I have a large database with thousands of records. Each record contains a Unix epoch time.
The database was created in a single time zone, but that time zone has “daylight saving time” during which the local time is adjusted by an hour for several months.
In Python, I want to convert all those epoch times to the correct local time in that time zone, taking into account “daylight saving time”. I am new to Python.
Important: Some of the dates were recorded during “daylight saving time” and some of the dates were recorded during “standard time”.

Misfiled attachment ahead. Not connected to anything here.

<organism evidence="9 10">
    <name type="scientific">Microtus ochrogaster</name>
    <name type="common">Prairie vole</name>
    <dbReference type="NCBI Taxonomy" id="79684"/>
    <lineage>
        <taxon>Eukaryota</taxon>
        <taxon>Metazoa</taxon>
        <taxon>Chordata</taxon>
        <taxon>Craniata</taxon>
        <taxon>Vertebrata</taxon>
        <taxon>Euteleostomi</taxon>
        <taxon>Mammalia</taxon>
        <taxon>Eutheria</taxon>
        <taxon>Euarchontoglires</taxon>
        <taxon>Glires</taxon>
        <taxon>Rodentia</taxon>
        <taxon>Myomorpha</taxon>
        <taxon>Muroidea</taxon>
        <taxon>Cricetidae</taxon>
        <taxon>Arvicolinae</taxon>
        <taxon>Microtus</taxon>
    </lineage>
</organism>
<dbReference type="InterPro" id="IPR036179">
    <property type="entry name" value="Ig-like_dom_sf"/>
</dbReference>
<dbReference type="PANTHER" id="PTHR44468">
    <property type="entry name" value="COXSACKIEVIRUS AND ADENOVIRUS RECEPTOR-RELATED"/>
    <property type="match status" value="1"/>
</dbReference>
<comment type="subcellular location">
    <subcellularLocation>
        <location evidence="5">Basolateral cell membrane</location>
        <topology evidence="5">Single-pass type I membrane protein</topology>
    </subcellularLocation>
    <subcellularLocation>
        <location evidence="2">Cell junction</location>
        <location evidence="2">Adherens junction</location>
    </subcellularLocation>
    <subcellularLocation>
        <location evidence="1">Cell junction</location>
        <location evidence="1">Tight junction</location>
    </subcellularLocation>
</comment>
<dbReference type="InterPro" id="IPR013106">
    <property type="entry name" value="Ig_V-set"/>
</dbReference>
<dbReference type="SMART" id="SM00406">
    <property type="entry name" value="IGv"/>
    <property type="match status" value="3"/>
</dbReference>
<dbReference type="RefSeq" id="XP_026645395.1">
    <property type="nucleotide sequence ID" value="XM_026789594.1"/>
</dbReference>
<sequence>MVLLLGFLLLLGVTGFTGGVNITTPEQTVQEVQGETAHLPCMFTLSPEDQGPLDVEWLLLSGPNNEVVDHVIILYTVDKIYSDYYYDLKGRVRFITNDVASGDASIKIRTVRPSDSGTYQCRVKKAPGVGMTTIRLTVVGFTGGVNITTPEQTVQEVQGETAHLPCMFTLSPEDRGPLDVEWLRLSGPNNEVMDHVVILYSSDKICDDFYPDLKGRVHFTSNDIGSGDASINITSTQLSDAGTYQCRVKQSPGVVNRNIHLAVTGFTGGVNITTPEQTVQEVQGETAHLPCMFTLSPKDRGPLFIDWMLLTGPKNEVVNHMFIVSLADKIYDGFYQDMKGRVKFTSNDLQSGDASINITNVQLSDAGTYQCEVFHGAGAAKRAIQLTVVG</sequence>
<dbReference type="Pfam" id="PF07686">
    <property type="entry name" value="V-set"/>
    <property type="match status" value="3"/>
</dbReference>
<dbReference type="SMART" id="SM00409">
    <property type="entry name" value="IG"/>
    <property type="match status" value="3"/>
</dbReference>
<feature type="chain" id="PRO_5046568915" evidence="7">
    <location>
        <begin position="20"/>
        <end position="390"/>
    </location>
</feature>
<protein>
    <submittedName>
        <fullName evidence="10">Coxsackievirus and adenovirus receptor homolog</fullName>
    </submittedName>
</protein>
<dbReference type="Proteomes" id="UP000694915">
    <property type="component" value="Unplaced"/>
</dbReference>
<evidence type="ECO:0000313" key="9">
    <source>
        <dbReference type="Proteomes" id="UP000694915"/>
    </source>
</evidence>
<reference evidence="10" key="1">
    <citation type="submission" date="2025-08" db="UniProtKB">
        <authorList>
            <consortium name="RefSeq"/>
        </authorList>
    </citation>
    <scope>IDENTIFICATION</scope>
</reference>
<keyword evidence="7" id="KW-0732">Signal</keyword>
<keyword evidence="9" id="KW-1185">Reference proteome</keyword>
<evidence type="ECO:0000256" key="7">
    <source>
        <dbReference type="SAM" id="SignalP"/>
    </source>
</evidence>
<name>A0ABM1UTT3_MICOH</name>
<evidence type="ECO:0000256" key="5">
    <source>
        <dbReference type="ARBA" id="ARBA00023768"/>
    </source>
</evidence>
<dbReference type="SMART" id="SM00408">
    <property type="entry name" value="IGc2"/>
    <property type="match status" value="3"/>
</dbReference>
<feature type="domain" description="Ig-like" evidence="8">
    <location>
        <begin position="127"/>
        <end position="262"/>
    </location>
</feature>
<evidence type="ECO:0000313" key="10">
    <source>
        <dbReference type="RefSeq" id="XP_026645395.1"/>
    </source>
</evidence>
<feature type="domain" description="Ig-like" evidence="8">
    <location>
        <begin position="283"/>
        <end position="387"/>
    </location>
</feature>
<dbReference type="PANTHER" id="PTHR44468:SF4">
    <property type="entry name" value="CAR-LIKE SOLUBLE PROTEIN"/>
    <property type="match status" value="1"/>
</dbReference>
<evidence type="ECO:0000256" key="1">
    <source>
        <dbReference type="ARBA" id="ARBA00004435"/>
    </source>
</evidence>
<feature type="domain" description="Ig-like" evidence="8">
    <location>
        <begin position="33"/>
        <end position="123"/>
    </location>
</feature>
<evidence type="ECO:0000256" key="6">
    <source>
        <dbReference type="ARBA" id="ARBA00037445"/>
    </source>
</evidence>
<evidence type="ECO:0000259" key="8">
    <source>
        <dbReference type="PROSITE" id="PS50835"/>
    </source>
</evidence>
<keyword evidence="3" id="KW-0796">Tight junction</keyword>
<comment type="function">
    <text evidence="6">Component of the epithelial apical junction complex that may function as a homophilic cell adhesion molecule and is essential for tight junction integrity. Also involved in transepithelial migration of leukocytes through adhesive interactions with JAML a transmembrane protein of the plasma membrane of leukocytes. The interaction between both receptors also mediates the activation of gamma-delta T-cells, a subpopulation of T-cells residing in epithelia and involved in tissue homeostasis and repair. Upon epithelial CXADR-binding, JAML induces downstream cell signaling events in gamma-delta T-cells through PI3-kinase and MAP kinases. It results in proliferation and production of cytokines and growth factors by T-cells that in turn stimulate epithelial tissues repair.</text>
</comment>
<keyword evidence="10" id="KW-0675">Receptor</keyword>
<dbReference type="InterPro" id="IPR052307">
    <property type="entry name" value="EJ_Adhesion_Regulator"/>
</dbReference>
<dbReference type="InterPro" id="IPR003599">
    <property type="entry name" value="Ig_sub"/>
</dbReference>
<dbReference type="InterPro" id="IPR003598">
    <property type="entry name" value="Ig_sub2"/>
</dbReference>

Currently, my code is:
import time time.strftime('%Y-%m-%d %H:%M:%S', time.localtime(time_from_database))
time_from_database is the Unix epoch time obtained from the database)
How can this be achieved in Python?
The operating system has support for time zone conversions, and Python can use that. You don’t need to handle it in your Python code.
You get to it using the pytz module. It is also preferred to use the datetime object.
import pytz from datetime import datetime MYTZ = "America/Los_Angeles" TS = 1631491515.6691816 tzinfo = pytz.timezone(MYTZ) t = datetime.fromtimestamp(TS, tzinfo) print(t)